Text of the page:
Local Wetlands Ordinance: Councilor Flaherty reported back on Monday’s hearing on the ordinance protecting local wetlands and promoting climate change adaptation sponsored by Councilor O’Malley and me. All stakeholders at the hearing expressed support for a wetlands ordinance but diverged on the urgency, with advocates pushing for timely action and those representing developers and business stating concerns about slowing this down to integrate well with the City’s potential flooding zoning overlay district. The item remains in committee.
BPS Civic Engagement: Councilors Essaibi-George and Garrison reported back on their hearing to discuss the need for more civics education in Boston Public Schools beyond the current half-year requirement. At the hearing Boston Public Schools representatives discussed the new state legislation for action civics and current BPS practices. The item remains in committee.
Equity in Cannabis Industry: Councilors Flaherty and Janey reported back regarding Councilor Janey’s ordinance establishing equitable regulation of the Cannabis Industry in the City of Boston. Several panels of experts testified comparing Boston’s proposed rules with other cities’, discussing the opportunities for local business owners with the emerging industry, and the need for intentional actions to promote equity to address past injustices from the war on drugs for communities who have been disproportionately harmed. The item remains in committee. 
Investor and Commercial Properties Transfer Fee: Councilors Flaherty, Edwards & Janey reported back on the hearing to impose a transfer fee on investor and commercial property sales within certain periods of time. The item remains in committee.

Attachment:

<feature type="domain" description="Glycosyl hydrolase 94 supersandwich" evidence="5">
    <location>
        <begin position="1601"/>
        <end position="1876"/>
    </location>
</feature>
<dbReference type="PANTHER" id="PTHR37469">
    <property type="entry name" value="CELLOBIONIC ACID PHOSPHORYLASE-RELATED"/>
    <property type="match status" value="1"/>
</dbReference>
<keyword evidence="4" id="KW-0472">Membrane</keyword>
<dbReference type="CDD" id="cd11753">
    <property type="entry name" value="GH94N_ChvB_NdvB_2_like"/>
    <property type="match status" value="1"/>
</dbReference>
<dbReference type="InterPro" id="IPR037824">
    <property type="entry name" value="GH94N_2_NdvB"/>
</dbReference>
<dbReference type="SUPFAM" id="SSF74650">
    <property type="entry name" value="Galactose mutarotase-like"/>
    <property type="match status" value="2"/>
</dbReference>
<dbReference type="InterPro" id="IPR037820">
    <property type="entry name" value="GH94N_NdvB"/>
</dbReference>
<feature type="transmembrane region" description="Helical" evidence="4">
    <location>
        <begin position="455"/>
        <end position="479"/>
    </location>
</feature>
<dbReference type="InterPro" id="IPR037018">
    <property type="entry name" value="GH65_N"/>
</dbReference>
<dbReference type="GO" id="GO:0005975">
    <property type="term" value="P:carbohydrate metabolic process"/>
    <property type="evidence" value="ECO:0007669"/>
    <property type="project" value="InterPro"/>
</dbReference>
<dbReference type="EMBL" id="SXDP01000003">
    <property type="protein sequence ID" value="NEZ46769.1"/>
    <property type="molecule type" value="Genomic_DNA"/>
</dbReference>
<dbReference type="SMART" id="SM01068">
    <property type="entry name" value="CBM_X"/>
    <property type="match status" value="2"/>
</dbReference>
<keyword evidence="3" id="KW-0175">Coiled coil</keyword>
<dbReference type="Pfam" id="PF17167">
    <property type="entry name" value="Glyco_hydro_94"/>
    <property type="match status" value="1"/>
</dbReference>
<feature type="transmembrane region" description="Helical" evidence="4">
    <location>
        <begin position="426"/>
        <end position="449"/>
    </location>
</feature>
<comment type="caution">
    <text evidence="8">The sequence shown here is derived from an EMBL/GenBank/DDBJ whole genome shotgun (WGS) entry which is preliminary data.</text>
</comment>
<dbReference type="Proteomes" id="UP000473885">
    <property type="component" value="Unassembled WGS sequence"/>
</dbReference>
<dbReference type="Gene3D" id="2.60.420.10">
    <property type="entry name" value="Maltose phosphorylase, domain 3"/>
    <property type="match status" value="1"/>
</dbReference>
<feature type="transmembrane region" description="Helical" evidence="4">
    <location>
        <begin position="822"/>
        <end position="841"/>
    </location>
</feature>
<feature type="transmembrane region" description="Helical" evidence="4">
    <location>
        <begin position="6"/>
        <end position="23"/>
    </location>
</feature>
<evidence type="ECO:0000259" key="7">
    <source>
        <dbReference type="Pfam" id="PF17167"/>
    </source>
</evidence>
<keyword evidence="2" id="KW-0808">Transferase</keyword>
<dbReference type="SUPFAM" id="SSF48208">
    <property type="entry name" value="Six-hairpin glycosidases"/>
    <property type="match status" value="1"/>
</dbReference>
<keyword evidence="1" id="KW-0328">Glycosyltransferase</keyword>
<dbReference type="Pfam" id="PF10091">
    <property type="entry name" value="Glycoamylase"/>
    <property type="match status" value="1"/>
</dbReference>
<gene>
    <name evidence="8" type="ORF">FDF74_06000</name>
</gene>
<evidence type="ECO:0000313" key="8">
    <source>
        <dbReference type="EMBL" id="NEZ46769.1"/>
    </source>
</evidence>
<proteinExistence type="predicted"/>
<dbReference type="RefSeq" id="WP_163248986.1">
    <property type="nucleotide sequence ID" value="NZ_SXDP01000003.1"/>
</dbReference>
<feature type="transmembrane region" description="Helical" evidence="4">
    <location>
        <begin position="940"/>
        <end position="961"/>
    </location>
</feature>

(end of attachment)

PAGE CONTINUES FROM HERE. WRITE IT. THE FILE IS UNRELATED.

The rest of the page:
Voter Registration for Tenants: Councilor Zakim and I introduced an ordinance to require landlords to provide voter registration to tenants. Massachusetts allows eligible citizens to register to vote in person at a number of public facilities including city and town halls; via mail in registration form; or online if the Registry of Motor Vehicles has their signature on file. Nearly 64% of Bostonians are renters and we hope to boost civic engagement across every demographic. The matter was assigned to the Government Operations Committee for a hearing.
Historic Preservation: Councilor Edwards refiled her hearing order on preservation of historic Boston. She noted that preservation of the Boston’s history is a priority of neighborhood residents and city government, and requires comprehensive strategic planning to coordinate efforts. The matter was assigned to the Planning, Development & Transportation Committee.

UPCOMING HEARINGS (In the City Council Chamber unless otherwise noted.) Watch

  • Our next City Council meeting will be on Wednesday, March 27th
  • Tuesday, March 26th at 3:00pm: School Safety and Security measures (Education)

Tuesday, March 19, 2019

Waterfront Parks: Part Community Space, Part Climate Change Protection

You may have heard of Resilient Boston Harbor, Mayor Walsh’s plan for protecting Boston’s neighborhoods from sea level rise and flooding due to climate change. The plan includes a comprehensive vision for coastal resilience as well as neighborhood specific plans.

A major part of the vision for South Boston is designing waterfront parks that are community gathering spaces, which will serve double duty by providing flood protection for the surrounding neighborhood. The first South Boston park undergoing such a transformation is Moakley Park. 

Attend the premiere of resilient designs for South Boston's Moakley Park and help select winning design options for the park on:

Thursday, March 21, 2019 
6:00 PM - 7:30 PM
Iron Workers Local 7 
195 Old Colony Ave

Stay tuned for the awarding of the Fort Point 100 Acres Open Space System Request For Proposals by the Boston Planning & Development Agency.  The chosen consultant will lead community engagement in the development of concept design and programs for the future Fort Point Park and Channel Park.